• The text in the meta description tag is what people will see in search results under the title link text of your page.

  • What should you write in the meta keywords tag? Again try not to take over the world with one webpage and write something like "cars, motorcycles, skis, the holy bible". It's just not very effective. The meta keywords tag must contain specific keywords that describe the exact nature of your content, whatever it may be. If you have website tutorials on your website, don't just type: "website, tutorials" on every single page where tutorials are, only the front page. For each individual page, you need an individual set of keywords. For example if your webpage is about building PHP and Javscript auto generated html forms, my suggestion is to type something like "php, javascript, automatic, auto, generator, html, input, form". Just say what the page is really about, and not what you want it to be famous for, which has a low chance of happening.

  • The keyword meta tag works together with text in external links to your website to increase the authenticity of your webpage content and therefore will equate to better search engine placement.

15. Don't write about subjects you don't know anything about

  • Knowledge is something that will be recognized about you by the visitors who have an advanced experience with the subjects you are writing about. Sometimes it is exactly those visitors who are likely to place a link to your website from a respectable website (a univeresity for example, or another important website). My suggestion is to write content only on the subjects you are familiar with. If you don't enjoy writing about something, it's best to leave it alone and find something you feel passionate about.

16. Avoid unnecessary sentences - do not write non-relevant information to fill the space

  • Once your content is written, it's time to edit it and look for sentences that are unnecessary. How to identify such a sentence? Well it doesn't explain anything and it doesn't teach anything, it's like a space-filler phrase that someone decided to write to make their paragraphs look longer. The length of a paragraph or the amount of content do not define quality of content in any circumstances. Take those sentences out completely.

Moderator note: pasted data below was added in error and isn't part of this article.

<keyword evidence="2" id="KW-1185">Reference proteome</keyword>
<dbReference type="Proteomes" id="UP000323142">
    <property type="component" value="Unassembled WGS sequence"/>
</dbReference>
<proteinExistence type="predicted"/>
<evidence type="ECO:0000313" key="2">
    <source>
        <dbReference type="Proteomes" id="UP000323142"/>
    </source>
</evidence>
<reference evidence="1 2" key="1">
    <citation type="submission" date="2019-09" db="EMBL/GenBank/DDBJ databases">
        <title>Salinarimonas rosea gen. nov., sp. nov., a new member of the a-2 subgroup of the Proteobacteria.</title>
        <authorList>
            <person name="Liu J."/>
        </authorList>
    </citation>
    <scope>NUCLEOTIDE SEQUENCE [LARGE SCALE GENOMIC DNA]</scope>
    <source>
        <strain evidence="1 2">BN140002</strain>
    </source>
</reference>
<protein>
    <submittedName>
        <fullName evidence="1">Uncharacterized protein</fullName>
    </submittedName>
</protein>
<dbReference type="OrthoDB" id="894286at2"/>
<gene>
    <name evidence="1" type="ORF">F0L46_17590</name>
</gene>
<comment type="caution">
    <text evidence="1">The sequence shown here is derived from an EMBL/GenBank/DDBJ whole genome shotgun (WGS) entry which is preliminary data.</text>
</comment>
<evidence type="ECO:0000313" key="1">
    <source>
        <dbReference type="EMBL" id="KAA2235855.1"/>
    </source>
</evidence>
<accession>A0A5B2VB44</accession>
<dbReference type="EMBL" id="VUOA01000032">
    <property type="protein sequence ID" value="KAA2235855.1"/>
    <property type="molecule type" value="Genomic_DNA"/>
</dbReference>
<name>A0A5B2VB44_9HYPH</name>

17. Watch out for grammatical and syntax errors

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  • If people notice basic writing errors in your written work, they will be under the impression that you don't care enough about your content. Remember, most people leave a website within 8 seconds of being there if they don't find what they're looking for. If they see syntax errors on your website, they might leave even sooner, let alone link to your page.

18. Easy to read and understand

  • Complication and failure to express exact meaning is not a pleasant thing to encounter in the body of content on your website. Use simple sentences that make sense. Find free websites that advice on how to write better sentences. Take out any sentences that bring no value to the reader.

19. Integrity of header titles and sentences

  • Search engines know how to look for organic distribution of keywords on your website. This means that if you are using logic to organize your webpage header title text, sentences and paragraphs, then you are doing the right thing.

  • Search engines continue to improve their services. Because the goal of a search engine is to find good content, it is only a matter of time until the importance of well-structured content is used as a factor in recognizing content quality. Write your content well and as search engines improve your hard work will be rewarded.